Since February 2022, the people of Ukraine have been needlessly suffering in the midst of an unnecessary war. The war has brought misery and unimaginable pain to millions of Ukrainians, the pain of which has been felt throughout Europe and the wider world.
Yet even in these darkest of times, there are stories of hope that shine through.
This webinar will provide a platform to the people who continue to work tirelessly to make Ukraine not only a safe space for its citizens but a sustainable one too.
In late 2020, the city of Lviv became the first in Ukraine to commit to becoming a Zero Waste City. This was soon followed by Liubotyn, near Kharkiv, as the second Zero Waste City in the country. This marked an important milestone in the country’s development, as these pioneer cities sought a new path for managing their waste that did not follow the traditional status quo of landfilling or burning most of the waste generated.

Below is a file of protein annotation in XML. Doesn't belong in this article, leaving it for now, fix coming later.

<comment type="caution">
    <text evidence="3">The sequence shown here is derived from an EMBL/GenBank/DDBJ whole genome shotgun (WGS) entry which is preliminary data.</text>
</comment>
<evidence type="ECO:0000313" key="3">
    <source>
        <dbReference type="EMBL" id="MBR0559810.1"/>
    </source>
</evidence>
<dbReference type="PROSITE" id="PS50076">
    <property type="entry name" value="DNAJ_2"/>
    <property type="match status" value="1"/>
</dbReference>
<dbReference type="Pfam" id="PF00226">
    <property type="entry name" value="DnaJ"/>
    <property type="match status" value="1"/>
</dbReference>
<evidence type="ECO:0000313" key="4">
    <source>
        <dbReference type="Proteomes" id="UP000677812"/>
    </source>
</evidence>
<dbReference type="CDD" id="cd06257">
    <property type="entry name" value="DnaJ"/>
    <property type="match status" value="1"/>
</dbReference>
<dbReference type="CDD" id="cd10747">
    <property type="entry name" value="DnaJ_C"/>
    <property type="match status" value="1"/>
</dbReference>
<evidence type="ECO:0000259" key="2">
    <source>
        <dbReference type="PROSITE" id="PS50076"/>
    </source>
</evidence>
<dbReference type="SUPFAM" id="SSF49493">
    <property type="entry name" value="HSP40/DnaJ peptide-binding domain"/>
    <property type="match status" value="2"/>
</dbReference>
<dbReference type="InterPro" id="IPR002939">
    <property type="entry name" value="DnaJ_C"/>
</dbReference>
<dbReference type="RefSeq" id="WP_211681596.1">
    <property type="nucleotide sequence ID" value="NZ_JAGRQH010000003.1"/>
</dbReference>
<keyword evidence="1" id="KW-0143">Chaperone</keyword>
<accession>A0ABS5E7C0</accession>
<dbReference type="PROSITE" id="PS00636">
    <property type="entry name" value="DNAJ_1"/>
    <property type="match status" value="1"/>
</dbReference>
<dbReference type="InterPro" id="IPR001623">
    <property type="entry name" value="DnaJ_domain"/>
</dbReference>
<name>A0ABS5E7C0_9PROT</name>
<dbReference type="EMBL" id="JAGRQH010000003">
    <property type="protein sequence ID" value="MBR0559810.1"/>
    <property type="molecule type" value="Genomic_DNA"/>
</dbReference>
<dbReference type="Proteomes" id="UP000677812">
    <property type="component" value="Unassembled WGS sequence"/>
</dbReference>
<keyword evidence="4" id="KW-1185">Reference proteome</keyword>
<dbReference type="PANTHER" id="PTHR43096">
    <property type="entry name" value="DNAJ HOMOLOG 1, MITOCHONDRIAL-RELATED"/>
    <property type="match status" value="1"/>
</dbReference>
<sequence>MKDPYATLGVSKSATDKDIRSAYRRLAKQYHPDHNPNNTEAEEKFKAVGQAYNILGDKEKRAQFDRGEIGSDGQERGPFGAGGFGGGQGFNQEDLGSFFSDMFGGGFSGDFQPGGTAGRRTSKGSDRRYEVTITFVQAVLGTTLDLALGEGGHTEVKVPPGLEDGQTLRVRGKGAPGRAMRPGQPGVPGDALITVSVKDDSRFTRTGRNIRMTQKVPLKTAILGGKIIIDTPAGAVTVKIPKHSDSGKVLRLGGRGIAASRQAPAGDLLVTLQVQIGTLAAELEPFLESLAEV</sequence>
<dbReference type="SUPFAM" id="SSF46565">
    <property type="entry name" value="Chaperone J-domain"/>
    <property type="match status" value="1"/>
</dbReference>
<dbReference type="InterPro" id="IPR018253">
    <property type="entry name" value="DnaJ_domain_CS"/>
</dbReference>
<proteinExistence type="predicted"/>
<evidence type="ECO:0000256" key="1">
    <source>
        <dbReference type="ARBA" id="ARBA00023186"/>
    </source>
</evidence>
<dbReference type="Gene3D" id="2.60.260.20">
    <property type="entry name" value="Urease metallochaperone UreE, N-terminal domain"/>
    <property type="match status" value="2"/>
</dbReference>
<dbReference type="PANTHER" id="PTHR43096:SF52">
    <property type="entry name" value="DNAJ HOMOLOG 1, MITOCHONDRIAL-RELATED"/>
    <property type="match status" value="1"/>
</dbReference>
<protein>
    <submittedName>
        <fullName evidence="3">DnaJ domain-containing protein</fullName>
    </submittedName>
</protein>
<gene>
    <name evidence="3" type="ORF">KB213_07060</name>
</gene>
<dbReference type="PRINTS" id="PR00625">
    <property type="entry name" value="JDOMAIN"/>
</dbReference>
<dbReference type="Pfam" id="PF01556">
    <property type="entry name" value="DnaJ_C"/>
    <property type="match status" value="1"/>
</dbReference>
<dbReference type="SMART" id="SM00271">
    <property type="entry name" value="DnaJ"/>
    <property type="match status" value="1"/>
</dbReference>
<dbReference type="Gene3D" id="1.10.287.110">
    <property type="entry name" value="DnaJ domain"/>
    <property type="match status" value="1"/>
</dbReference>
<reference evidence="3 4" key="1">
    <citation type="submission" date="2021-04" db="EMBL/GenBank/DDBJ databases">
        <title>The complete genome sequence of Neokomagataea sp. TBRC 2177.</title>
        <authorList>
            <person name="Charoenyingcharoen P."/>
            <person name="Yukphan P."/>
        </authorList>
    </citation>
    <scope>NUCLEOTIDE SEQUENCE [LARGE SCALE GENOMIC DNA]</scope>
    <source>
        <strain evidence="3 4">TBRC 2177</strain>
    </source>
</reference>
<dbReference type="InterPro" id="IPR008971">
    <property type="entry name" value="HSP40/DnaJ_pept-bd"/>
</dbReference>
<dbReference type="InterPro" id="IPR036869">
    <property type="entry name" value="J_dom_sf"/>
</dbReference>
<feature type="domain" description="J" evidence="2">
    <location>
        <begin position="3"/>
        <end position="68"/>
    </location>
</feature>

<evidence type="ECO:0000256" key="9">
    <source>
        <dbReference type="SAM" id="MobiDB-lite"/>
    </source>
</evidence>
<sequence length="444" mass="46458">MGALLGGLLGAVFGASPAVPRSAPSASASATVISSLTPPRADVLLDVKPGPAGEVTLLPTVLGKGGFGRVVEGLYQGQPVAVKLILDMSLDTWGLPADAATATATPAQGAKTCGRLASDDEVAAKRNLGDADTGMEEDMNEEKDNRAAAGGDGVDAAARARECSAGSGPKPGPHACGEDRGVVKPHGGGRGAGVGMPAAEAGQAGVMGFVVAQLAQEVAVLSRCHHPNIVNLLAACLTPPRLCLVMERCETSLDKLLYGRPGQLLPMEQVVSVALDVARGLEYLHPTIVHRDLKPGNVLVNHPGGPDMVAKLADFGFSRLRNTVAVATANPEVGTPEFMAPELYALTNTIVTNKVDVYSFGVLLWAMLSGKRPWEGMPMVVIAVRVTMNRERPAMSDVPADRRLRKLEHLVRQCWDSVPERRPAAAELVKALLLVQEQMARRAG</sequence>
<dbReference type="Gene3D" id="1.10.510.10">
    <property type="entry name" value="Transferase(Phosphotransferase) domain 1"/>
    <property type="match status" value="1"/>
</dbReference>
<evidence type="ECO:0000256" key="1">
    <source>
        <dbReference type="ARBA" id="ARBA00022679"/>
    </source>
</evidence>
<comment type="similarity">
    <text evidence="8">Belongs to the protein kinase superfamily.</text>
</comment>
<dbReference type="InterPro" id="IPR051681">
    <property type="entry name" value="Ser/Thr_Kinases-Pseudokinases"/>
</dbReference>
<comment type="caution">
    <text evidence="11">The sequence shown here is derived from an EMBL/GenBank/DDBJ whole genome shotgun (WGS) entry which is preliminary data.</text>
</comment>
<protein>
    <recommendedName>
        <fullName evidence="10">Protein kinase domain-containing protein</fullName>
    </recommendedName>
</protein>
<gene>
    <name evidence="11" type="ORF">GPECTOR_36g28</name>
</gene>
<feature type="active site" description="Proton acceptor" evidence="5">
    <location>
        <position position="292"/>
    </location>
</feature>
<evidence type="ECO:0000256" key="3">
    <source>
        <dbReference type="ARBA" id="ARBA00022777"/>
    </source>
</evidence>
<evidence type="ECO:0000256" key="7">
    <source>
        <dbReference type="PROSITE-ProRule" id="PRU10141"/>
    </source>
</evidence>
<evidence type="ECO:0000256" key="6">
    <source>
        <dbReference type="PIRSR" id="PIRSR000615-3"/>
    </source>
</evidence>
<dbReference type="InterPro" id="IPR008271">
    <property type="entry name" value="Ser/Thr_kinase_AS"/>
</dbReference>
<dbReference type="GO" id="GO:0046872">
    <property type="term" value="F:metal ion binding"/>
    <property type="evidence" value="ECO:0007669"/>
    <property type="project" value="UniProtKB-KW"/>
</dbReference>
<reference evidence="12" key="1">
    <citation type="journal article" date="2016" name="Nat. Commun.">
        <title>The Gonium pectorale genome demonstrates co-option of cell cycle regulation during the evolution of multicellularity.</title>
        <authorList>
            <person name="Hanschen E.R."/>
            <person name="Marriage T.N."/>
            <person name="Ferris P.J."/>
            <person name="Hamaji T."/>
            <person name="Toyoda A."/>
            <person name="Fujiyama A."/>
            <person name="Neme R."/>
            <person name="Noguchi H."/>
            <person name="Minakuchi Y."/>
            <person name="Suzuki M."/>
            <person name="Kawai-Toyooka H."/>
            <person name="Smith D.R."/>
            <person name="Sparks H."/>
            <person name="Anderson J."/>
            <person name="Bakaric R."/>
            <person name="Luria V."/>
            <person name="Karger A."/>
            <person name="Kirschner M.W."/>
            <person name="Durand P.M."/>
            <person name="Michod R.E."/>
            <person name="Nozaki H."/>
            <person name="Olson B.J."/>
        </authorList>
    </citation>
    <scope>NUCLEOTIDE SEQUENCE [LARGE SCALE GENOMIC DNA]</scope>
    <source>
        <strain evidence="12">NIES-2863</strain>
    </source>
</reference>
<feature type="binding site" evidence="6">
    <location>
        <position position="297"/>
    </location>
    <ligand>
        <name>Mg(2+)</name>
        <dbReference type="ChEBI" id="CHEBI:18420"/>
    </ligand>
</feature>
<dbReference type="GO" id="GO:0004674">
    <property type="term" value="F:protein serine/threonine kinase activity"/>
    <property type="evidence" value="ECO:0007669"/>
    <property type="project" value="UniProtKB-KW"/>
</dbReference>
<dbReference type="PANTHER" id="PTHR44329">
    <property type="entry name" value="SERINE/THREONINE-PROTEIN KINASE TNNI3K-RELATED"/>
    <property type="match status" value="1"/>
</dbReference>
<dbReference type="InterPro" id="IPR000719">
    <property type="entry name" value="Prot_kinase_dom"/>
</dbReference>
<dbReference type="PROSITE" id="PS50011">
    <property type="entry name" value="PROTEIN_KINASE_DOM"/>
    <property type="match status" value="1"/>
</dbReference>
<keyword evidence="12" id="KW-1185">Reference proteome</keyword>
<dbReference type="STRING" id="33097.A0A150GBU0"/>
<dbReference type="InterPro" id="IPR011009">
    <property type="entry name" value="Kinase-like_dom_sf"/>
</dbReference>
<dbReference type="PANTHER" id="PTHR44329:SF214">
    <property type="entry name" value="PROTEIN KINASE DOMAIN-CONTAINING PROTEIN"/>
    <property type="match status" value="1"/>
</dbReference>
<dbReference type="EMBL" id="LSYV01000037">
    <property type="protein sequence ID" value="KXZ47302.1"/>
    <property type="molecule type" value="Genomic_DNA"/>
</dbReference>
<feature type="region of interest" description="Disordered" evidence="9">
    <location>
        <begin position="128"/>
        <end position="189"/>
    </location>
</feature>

When the war started, we understood that the work on zero waste might be halted for our members to be able to focus on other priorities. But this has not been the case. Despite the most challenging and horrific circumstances, the work of the Zero Waste Alliance Ukraine has continued, offering a beacon of hope to their fellow citizens and showcasing how the guiding principles of safety, humanity and sustainability can live together during some of the most testing times.
This webinar will go into further detail to look into how the philosophy, approach and framework of zero waste is still being applied in Ukraine today, despite the tremendous challenges that the war has posed. We will look at three specific case studies in detail:
- Initiating and implementing reuse systems among internally displaced persons (IDPs) in Lviv
- How an EcoHub in Kharkiv is providing additional services for people in need during the war
- Setting up the first urban garden in the city of Lutsk to provide greater opportunities for locals to begin composting